There are tons of rough roads in Orinda, pitted with potholes and crumbling asphalt. But Crestview Drive in Orinda may soon be getting a facelift because residents who live along it are raising money, first through a garage sale and now, homeowners are being asked to kick in $1,000 each.
"I'm not happy about it of course, but in order to get anything done around here, we got to do it," says Orinda resident Mike Conley.
In fact, one resident resorted to taking bags of asphalt out of her trunk and filling in the potholes herself until the city stopped her. That's when she came up with this idea of "Pay to Pave."
"This is the neighborhood initiated road repair policy," says Public Works Director Chuck Swanson.
This week the city council's new policy permits neighborhoods to raise the funds while the city does the paving on their behalf.
"Our policy right now says if they can raise 50 percent of the estimated project cost, then we're going to turn it into a more detailed project. We'll do final design drawings, final estimates, and then put it out to bid," says Swanson.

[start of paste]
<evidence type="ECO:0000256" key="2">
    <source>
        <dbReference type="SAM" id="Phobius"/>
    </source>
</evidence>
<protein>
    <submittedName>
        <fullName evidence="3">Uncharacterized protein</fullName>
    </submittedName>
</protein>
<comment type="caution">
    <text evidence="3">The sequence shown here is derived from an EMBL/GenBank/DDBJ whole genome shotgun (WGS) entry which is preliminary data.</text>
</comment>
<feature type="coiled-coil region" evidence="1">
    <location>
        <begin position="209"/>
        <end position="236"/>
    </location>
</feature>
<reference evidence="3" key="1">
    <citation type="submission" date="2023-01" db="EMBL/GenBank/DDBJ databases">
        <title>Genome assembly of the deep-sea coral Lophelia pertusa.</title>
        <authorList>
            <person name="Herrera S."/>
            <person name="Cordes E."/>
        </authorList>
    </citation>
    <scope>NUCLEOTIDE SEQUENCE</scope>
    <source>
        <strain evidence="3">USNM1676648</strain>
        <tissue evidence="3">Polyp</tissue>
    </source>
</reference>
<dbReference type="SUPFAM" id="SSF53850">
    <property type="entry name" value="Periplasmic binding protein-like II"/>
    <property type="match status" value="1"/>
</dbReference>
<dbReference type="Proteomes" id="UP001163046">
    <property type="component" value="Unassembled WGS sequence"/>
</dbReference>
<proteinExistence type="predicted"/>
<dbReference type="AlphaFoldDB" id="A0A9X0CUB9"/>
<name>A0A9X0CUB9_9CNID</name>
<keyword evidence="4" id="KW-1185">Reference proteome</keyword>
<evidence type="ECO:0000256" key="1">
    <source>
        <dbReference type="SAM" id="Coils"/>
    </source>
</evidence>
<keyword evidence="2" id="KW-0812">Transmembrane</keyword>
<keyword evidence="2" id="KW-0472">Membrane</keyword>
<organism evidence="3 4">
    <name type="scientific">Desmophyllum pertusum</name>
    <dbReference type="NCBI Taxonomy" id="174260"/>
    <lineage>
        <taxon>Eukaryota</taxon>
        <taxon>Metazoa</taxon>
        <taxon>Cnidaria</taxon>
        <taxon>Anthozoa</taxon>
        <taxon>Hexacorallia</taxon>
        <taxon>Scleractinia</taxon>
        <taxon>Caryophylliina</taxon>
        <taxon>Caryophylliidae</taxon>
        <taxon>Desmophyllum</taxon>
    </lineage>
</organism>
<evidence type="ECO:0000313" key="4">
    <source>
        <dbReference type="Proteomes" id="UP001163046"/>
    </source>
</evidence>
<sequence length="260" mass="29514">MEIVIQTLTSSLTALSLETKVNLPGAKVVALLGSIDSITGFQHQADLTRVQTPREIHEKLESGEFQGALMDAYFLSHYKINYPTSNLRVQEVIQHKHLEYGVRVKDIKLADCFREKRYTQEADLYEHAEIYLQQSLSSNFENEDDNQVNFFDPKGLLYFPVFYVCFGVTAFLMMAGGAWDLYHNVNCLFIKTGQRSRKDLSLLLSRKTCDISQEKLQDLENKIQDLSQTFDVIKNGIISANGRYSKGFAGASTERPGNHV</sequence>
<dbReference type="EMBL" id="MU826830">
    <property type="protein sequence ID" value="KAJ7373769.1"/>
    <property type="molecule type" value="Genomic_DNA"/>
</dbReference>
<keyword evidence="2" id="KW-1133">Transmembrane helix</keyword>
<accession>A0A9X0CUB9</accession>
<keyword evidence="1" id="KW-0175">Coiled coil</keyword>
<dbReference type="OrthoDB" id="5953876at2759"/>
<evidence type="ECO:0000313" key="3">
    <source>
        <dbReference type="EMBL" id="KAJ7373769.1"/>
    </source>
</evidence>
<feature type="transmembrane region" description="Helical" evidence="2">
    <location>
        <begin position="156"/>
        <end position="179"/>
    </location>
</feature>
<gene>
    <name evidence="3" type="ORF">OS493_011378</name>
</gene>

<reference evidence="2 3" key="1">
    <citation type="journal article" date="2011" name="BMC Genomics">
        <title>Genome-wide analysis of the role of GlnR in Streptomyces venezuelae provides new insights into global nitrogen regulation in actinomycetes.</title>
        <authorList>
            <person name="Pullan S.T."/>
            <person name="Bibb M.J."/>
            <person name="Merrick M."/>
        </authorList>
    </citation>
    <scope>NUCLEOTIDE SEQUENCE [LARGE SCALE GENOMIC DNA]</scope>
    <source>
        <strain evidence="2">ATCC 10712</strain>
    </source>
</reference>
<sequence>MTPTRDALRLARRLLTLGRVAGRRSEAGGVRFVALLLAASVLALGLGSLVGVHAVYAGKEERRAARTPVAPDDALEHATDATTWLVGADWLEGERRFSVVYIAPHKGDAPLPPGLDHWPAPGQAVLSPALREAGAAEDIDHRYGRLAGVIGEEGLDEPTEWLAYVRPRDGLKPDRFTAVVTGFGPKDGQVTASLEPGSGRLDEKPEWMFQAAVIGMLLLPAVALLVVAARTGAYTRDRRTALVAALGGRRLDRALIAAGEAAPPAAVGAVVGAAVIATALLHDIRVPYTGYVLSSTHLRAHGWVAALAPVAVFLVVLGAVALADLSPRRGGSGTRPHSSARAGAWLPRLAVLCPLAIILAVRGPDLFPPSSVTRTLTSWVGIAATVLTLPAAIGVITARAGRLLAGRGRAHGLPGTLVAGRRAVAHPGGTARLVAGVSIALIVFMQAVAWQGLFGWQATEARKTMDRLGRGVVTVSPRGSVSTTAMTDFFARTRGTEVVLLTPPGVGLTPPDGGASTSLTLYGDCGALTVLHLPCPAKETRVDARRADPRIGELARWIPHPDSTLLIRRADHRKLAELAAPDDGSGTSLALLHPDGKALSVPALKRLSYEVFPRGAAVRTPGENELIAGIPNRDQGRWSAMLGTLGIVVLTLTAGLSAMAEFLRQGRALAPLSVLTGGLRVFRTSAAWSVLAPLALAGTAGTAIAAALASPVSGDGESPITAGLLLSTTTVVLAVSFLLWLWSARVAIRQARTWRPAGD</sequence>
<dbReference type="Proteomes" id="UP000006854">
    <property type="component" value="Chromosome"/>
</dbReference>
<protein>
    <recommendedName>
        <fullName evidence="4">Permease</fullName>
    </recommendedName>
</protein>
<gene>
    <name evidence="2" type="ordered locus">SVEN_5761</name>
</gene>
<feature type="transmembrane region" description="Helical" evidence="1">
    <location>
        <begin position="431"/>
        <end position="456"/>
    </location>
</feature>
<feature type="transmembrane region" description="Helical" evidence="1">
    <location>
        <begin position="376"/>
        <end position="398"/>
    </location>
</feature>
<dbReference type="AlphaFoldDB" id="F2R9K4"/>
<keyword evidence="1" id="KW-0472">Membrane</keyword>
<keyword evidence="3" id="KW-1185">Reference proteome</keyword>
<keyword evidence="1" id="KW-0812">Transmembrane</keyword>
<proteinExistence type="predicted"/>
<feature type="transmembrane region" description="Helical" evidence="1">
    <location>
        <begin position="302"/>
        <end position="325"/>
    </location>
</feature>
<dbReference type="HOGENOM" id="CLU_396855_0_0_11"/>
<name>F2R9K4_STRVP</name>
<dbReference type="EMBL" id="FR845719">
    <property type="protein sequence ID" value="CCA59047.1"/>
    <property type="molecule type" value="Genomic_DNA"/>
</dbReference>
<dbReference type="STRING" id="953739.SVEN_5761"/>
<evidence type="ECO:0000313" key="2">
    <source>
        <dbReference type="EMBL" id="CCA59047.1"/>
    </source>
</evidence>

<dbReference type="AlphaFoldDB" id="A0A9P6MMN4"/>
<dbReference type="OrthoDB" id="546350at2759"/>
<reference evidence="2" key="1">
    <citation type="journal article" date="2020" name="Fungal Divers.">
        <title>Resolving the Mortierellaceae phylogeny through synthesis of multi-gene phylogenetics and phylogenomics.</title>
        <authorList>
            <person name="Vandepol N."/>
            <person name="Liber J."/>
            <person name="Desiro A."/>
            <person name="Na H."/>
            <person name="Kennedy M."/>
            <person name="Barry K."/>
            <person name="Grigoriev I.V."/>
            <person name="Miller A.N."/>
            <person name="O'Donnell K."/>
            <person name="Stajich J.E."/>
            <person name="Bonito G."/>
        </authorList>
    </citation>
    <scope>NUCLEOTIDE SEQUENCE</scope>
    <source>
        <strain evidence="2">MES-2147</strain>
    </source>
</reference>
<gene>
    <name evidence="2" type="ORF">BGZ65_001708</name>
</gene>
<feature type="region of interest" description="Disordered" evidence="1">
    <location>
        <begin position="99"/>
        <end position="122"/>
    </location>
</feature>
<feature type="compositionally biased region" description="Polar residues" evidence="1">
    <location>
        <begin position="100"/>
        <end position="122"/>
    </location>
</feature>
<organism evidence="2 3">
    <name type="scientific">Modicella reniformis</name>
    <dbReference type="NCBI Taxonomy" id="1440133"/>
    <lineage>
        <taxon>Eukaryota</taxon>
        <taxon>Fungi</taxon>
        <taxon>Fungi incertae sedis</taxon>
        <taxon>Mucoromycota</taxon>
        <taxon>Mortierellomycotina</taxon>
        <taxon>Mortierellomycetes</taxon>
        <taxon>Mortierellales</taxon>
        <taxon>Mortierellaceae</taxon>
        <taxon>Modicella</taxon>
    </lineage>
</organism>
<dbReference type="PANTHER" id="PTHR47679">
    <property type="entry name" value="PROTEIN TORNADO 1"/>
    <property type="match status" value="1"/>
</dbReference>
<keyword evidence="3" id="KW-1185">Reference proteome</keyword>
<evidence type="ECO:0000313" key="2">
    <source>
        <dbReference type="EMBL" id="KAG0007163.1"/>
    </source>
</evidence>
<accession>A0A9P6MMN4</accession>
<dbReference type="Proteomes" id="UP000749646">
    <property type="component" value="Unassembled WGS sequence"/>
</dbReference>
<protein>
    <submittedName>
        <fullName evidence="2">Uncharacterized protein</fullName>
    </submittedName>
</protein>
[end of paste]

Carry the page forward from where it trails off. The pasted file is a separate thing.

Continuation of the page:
Re-paving a two-lane residential street runs around $95 a foot.
"We're setting an example for the rest of Orinda because we don't have, through the city, enough funds to pave our streets so that people have to step up and pay for it themselves," says Orinda resident Bob Mills.
Some residents say they can't afford to Pay to Pave. Contributions are voluntary, but several other neighborhoods are looking to follow suit.
"You're asking people to make repairs to a road that in many respects should be a local government responsibility," says Swanson.
Officials say the new policy isn't exactly a desperate measure, but it certainly isn't desirable either -- it's just the only option that seems to work for now.